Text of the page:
In India step wells were constructed to preserve rainwater. They were used to provide a common source of drinkable water for people daily use and ritual purpose. One such step well is stepwell of Adalaj also know as Rudabai Stepwell in the village of Adalaj, Gandhinagar provice of Gujrat. It was built by in 1498 in the memory of Rana Veer Singh (the Vaghela dynasty of Dandai Des), by his wife Queen Rudadevi.
The Tragic Love Story Behind The Construction Of Step well.
According to legend the fifteenth century, Rana Veer Singh of the Vaghela dynasty, a Hindu ruler, ruled over this region referred to around then as Dandai Desh. His realm was a little one. His provice had deficiency of water and were mostly dependent on rain water. To reduce this water scarcity problem and preserve rainwater , Rana started the development of an enormous and profound stepwell.
Before this task could be finished, his province was invaded by Mohammed Begda, the Muslim leader of a neighboring realm. The Rana king was murdered in fight and his domain was captured by the Mohammed Begda. Rana Veer Singh’s widow, a delightful and beautiful woman known as Rani Roopba (or Roodabai), needed to perform Sati ( ending life on her husband’s funeral) and with her husbsnd even after death. But, Begada prevented her from performing Sati and proposed her to marry him.
She agreed to a marriage proposal but placed the condition that he would first complete the building of the stepwell. The Muslim king who was deeply attracted and enamoured of the queen’s beauty agreed to the proposal and built the well in record time. As soon as the well was completed, Begda reminded the queen of her condition to marry him. But he failed to realize the hidden intension of the queen. She had an intentions to complete the step well started by her husband and then end her life. She jumped into the step well and ended her life.
According to one of the legend narrated in the 200 years old scriptures of Swaminarayan suggests that before she died, Rani Roopba requested religious saints to take bath in this stepwell so that the water in the stepwell gets purified by these saints thereby delivering her from her sins.
Another story is linked to the tombs found near the well. The tombs of six craftmen who built the well are seen near the stepwell. Begda asked the craftmen if they could build another similar well and when they agreed But Begda sentenced them to death since he was impressed by the architectural excellence of the stepwell and did not want a replica to be built.
Unique Architectural Design
Implicit sandstone in the Solanki structural style, the Adalaj stepwell is five stories deep. It is octagonal in arrangement at the top, based on complicatedly cut huge number of columns. Each floor is sufficiently open to accommodate individuals to gather. It was burrowed profound to get to groundwater at that level, representing occasional changes in water level because of precipitation throughout the long term. The air and light vents in the rooftops at different floors and at the arrival level are as huge openings. From the main story level, three flights of stairs lead to the base water level of the well, which is viewed as a remarkable element. Worked along a north–south hub, entrance is from the south, the three flights of stairs are from the south, west and east bearings prompting the arrival, which is on the northern side of the well. Four little lives with oriel windows improved with minutely cut sections are given at the arrival level, at the four corners. The underlying framework is commonly Indian style with customary trabeat with even shafts and lintels. At the lower part of the well is a square ventured floor looking like a channel reaching out to the most reduced plane. This is etched into a roundabout well. Over the square floor, segments, bars, divider and angled openings twisting around; a component that proceeds to the top. The top piece of the well, in any case, is a vertical space open to the sky. The four corners of the square are fortified with stone shafts, set at 45 degrees point.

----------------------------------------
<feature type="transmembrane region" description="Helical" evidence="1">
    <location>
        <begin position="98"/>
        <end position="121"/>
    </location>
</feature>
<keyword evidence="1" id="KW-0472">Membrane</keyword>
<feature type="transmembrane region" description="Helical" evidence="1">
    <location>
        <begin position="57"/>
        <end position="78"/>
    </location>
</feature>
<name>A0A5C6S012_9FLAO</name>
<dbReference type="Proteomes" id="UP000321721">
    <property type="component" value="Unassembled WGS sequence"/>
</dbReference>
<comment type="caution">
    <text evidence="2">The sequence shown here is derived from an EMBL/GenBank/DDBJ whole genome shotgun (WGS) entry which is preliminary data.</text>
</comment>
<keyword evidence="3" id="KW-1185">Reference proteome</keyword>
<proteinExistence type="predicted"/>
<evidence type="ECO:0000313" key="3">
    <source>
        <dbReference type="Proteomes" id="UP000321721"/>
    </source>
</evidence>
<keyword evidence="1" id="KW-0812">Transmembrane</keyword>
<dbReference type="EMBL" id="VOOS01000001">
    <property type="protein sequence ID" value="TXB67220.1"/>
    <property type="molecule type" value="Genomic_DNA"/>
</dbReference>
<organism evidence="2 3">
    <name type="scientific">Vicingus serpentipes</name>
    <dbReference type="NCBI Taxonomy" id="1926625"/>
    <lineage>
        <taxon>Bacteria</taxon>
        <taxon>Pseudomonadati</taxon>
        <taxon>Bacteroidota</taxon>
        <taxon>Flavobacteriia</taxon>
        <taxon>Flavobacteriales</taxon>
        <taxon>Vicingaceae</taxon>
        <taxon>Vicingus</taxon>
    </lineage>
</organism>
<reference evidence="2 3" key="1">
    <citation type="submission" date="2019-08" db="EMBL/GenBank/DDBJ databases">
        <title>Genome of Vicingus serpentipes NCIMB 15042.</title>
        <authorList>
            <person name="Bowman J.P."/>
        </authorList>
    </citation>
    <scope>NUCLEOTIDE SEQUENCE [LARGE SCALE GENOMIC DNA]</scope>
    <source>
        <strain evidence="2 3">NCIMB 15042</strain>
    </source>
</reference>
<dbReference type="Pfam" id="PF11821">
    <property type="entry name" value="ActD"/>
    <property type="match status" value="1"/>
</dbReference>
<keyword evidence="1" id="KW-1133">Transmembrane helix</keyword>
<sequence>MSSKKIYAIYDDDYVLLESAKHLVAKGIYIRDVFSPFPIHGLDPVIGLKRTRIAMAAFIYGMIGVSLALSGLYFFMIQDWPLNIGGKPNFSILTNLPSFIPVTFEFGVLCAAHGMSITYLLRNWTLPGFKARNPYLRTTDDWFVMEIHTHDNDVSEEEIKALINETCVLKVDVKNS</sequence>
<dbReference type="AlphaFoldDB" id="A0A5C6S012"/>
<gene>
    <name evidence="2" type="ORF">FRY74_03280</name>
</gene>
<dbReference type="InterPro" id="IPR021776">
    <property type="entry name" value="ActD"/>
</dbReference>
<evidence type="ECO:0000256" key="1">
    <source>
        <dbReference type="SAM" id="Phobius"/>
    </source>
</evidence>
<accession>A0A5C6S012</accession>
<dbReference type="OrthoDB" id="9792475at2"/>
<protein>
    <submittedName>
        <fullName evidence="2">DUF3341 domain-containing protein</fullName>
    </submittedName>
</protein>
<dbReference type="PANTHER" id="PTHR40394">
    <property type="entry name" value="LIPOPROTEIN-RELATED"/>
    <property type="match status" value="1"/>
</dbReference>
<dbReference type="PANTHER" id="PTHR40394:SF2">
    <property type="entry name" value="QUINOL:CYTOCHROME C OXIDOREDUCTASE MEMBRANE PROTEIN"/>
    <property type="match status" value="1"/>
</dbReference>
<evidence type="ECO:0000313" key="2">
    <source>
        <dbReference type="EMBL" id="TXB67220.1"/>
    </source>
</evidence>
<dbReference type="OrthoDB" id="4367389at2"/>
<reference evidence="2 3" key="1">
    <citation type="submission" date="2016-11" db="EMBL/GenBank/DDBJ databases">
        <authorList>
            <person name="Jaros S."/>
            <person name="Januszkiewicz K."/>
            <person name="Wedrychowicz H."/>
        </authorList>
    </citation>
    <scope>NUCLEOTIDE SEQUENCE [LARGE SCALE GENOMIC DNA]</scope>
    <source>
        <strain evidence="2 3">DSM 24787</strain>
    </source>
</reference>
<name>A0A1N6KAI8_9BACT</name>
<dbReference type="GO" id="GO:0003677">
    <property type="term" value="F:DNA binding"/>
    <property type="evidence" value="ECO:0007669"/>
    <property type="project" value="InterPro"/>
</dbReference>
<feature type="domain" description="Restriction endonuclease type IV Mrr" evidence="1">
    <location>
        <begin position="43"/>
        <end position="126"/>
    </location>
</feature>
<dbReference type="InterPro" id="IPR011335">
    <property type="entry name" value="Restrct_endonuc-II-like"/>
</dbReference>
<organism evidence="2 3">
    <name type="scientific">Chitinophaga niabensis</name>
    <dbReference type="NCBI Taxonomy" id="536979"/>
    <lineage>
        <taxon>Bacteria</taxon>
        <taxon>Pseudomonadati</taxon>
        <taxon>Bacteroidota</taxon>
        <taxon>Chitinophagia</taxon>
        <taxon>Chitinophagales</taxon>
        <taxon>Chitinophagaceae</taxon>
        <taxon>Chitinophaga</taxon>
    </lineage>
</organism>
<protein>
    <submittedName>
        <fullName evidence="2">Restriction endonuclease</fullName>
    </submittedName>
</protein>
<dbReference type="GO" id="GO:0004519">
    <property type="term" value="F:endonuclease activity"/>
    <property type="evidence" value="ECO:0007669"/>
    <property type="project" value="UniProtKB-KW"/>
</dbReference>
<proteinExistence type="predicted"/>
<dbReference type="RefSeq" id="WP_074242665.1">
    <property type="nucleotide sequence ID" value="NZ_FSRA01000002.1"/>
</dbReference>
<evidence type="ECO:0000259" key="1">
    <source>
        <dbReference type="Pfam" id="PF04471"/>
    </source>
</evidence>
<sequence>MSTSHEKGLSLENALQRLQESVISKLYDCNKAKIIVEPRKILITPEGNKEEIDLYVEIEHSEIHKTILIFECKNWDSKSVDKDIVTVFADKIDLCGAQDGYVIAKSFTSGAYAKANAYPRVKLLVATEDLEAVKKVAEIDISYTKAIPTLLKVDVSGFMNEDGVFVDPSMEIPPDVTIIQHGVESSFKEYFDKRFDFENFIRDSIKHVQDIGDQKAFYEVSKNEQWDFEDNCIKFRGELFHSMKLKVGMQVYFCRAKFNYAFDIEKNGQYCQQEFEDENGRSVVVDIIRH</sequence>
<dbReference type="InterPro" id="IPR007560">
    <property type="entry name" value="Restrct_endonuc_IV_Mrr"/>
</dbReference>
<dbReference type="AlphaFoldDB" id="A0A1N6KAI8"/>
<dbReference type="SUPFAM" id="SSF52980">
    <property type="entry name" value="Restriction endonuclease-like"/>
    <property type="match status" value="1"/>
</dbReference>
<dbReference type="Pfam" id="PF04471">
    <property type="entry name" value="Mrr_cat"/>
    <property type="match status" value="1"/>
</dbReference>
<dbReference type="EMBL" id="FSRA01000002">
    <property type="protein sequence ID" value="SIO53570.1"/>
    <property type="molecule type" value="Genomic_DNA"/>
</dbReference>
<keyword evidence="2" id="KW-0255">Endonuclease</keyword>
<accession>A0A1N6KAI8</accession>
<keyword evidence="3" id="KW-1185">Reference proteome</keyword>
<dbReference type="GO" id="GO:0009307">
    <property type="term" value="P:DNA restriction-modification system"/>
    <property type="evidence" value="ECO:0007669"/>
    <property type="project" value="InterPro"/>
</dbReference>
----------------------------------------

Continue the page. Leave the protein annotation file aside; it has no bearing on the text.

The themes of blossoms or flowers and designs of Islamic engineering mix very well with the images of Hindu and Jain Gods cut at different degrees of the well. The prevailing carvings on the upper floors are of elephants (3 inches (76 mm) in size, every one of various plan). The Islamic design style could be credited to the Muslim ruler Begda who fabricated it. The dividers are cut with ladies performing day by day errands, for example, stirring of buttermilk, decorating themselves, scenes of execution of artists and artists, and the King sitting above every one of these exercises.
An intriguing portrayal cut from a solitary square of stone is of the Ami Khumbor (representative pot of the water of life) and the Kalp Vriksha (a tree of life). Likewise seen is a fresco of navagraha or nine planets. These portrayals are said to pull in locals for love during marriage and other formal services.
The temperature inside the well is supposed to be around five degrees lower than the external blistering summer temperatures. This empowered the ones who came to bring water to invest more time and energy in the cool climes here. They remained to love gods and goddesses and gossips.
A recognition paid to the rich underground structures, which are unpredictably adorned with models, is that they are said to look like castles and palaces